I’ll admit I wasn’t the best eater as a kid. I did always love my veggies, but if I had to guess I’d say that spaghetti and bagels made up about 85% or more of my diet. I was always fortunate enough to be slender despite going through incredible amounts of these high carb nutritionally void foods. Then one day it hit me like a ton of bricks.
In October of 2004, I completely lost my appetite. I was 17 years old, and I could go an entire day without eating or drinking anything. Not only would I make it to the end of the day without feeling hungry at all, I actually felt stuffed! I even felt as though I was gaining weight, despite barely eating at all. Some days, I’d get home from school and force myself to eat just because I thought I should, and I’d always regret it afterwards. My stomach felt literally sore from being too stuffed. I’d look in the mirror in disgust at my potbelly. So instead of forcing myself to eat food when I wasn’t hungry, I would try really hard to make myself hungry by thinking about food, smelling food, looking at pictures of food…nothing worked.
Eventually I went to the doctor, because clearly something was wrong. Unfortunately, all he saw was a small teenage girl saying, “I’m not hungry and I’m gaining weight even though I’m not eating food.” He told me that the mind is a powerful thing, and that if I thought I needed to lose weight I could convince my body that I wasn’t hungry. He pulled my mother aside to talk to her about eating disorders. I was not a happy camper when I left the office that day.
And so for the next five years I struggled, continuing to feel overly full for no reason all the time. One little tiny piece of cheese could hold my stomach over for hours, but mentally I was so unsatisfied. Then one night I was watching House. This particular episode began with a man dying from complications from Celiac disease, which is a serious gluten intolerance that can lead to stomach cancer if it goes undiagnosed. The symptoms described sounded an awful lot like what I was experiencing. I took it upon myself to read up about it. When I was convinced I had Celiac disease that had gone undiagnosed for 22 years, my doctor finally took me seriously.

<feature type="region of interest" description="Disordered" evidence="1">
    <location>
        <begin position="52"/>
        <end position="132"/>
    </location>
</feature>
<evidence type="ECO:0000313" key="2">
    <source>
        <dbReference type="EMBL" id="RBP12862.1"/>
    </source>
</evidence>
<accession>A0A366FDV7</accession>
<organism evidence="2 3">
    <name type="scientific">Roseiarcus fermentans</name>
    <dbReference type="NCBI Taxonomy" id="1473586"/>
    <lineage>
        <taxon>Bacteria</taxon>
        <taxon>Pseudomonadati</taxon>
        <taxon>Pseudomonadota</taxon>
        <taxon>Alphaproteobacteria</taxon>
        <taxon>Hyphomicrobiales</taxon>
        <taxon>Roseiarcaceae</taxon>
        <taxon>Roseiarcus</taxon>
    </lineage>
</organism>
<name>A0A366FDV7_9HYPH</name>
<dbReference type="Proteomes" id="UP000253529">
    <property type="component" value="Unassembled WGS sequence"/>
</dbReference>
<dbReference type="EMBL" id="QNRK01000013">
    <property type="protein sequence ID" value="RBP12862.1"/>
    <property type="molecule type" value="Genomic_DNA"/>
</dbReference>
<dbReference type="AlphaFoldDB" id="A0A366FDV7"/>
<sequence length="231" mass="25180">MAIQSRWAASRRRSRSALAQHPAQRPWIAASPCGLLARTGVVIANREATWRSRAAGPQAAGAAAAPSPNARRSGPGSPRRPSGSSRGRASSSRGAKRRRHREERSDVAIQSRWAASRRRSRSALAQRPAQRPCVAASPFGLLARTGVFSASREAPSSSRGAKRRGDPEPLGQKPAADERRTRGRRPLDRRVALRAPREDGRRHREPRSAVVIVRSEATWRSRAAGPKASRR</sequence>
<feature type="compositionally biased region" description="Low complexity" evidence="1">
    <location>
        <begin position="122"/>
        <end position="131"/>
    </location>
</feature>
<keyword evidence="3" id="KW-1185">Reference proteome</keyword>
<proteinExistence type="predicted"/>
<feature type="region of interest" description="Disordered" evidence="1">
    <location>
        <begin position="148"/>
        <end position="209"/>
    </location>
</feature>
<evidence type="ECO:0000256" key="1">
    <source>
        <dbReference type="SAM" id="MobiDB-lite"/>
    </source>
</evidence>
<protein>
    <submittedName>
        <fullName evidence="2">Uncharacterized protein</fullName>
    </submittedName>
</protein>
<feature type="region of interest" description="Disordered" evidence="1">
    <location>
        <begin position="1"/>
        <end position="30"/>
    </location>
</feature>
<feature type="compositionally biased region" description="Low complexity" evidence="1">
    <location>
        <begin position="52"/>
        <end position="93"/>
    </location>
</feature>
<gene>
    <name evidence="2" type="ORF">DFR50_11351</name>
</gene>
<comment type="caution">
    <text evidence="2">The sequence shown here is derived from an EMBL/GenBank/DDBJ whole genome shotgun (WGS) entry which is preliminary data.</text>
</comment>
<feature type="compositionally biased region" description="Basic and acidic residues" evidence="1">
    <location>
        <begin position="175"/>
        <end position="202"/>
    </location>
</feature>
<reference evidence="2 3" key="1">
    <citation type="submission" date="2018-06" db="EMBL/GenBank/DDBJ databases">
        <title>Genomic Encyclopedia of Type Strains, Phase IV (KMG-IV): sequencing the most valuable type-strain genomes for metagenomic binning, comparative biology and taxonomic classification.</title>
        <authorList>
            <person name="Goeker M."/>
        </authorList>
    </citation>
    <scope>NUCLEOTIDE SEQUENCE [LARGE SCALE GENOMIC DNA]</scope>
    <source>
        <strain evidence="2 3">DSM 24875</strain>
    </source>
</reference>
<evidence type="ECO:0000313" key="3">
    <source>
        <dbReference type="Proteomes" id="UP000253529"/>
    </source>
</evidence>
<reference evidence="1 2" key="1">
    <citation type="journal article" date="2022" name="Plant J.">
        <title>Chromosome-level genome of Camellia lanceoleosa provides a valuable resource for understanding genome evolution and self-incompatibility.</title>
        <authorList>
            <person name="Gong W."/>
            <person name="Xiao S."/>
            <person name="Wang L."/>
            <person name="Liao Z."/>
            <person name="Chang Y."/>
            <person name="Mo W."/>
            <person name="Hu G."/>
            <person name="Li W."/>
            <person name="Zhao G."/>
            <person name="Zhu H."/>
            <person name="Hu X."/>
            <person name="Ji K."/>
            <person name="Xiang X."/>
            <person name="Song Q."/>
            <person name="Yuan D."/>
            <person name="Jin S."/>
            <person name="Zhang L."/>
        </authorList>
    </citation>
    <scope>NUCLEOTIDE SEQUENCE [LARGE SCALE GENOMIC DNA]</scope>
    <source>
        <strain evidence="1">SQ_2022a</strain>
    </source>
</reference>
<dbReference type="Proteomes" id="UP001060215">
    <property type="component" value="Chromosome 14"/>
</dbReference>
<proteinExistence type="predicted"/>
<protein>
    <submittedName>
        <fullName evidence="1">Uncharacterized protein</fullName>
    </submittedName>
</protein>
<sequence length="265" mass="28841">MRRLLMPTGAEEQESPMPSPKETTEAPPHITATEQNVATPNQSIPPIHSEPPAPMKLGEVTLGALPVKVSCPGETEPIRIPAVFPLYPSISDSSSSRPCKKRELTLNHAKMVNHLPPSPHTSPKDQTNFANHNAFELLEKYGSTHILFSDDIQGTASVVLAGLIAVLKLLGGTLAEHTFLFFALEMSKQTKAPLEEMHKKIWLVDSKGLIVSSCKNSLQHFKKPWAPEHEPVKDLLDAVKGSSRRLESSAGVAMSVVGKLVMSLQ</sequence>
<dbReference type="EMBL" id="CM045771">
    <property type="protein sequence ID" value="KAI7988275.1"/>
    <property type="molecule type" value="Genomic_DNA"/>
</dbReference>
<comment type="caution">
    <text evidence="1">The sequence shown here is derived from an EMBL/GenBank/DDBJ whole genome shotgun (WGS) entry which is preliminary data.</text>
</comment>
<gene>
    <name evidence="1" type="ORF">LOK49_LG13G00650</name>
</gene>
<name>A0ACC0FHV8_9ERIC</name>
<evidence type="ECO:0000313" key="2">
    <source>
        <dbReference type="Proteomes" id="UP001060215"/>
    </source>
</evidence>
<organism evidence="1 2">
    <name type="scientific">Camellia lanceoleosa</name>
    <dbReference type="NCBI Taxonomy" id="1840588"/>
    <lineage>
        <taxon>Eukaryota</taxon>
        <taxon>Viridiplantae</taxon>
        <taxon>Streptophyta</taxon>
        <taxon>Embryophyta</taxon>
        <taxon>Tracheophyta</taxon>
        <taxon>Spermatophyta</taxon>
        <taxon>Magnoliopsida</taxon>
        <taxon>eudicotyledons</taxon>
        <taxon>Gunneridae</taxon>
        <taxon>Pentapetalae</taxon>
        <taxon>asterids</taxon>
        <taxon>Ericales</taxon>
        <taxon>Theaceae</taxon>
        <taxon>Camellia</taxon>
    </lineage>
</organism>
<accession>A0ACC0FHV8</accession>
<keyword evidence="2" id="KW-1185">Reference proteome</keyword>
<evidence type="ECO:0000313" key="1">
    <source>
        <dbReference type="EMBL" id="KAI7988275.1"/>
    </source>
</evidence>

He referred me to a gastroenterologist, who relatively quickly ruled out Celiac (phew!) He diagnosed me with IBS (irritable bowel syndrome.) IBS is a fairly common gastrointestinal condition that is basically a collection of symptoms. Some people experience only certain symptoms, while others experience more or all of them. The cause of IBS is mostly unknown, but it is understood that it is directly related to a few things such as gut flora/bacteria, stress/brain activity, and hormones. The symptoms that I experienced the most were severe bloating, constipation, lack of appetite, and anxiety attacks. This diagnosis was a major step in the right direction.
When I was first diagnosed, I was not vegan. I made some changes to my diet based on my doctor’s suggestions, and that helped a lot. He gave me a list of foods to avoid. That list consisted of a lot of meat and dairy products, but it also included very acidic things like onions, garlic, and citrus; as well as high fiber foods like broccoli, and fruit and vegetable skins. Three years after my diagnosis, I became vegan. The relief and change in the way my stomach felt was almost instant. I thought I had my IBS as under control as I could, paying close attention to that list of foods to avoid. Little did I know that I was only halfway there, and eating a plant based diet was the key to getting me the rest of the way. Better yet, since going vegan, I can enjoy the fruits and vegetables that I previously avoided! I have no problems with onions, garlic, citrus, broccoli, or fruit and vegetable skins. Best of all, I can’t even remember the last time I had an anxiety attack. My IBS is not gone completely – I still experience some symptoms if I eat too much food at once. But the fact that I can eat breakfast, go to the bathroom in the morning, not look pregnant all the time, and make it through my day without being on the verge of a meltdown are all things that I greatly attribute to being vegan. I remember a time when food was the enemy. I wished I never had to eat again, and I could not come to terms with it. Today, food has become a passion of mine, in every aspect. I love to cook – I have more kitchen appliances and gadgets than anyone really should. I make everything from scratch. I always know exactly what I’ll be making and eating for the next several days. I’m known as the “foodie” among my coworkers. I’m intrigued by using food as medicine. For about two years, almost all of my free time was spent reading recipes and studying nutrition. Being vegan drastically changed my relationship with food, and subsequently changed my life and my health.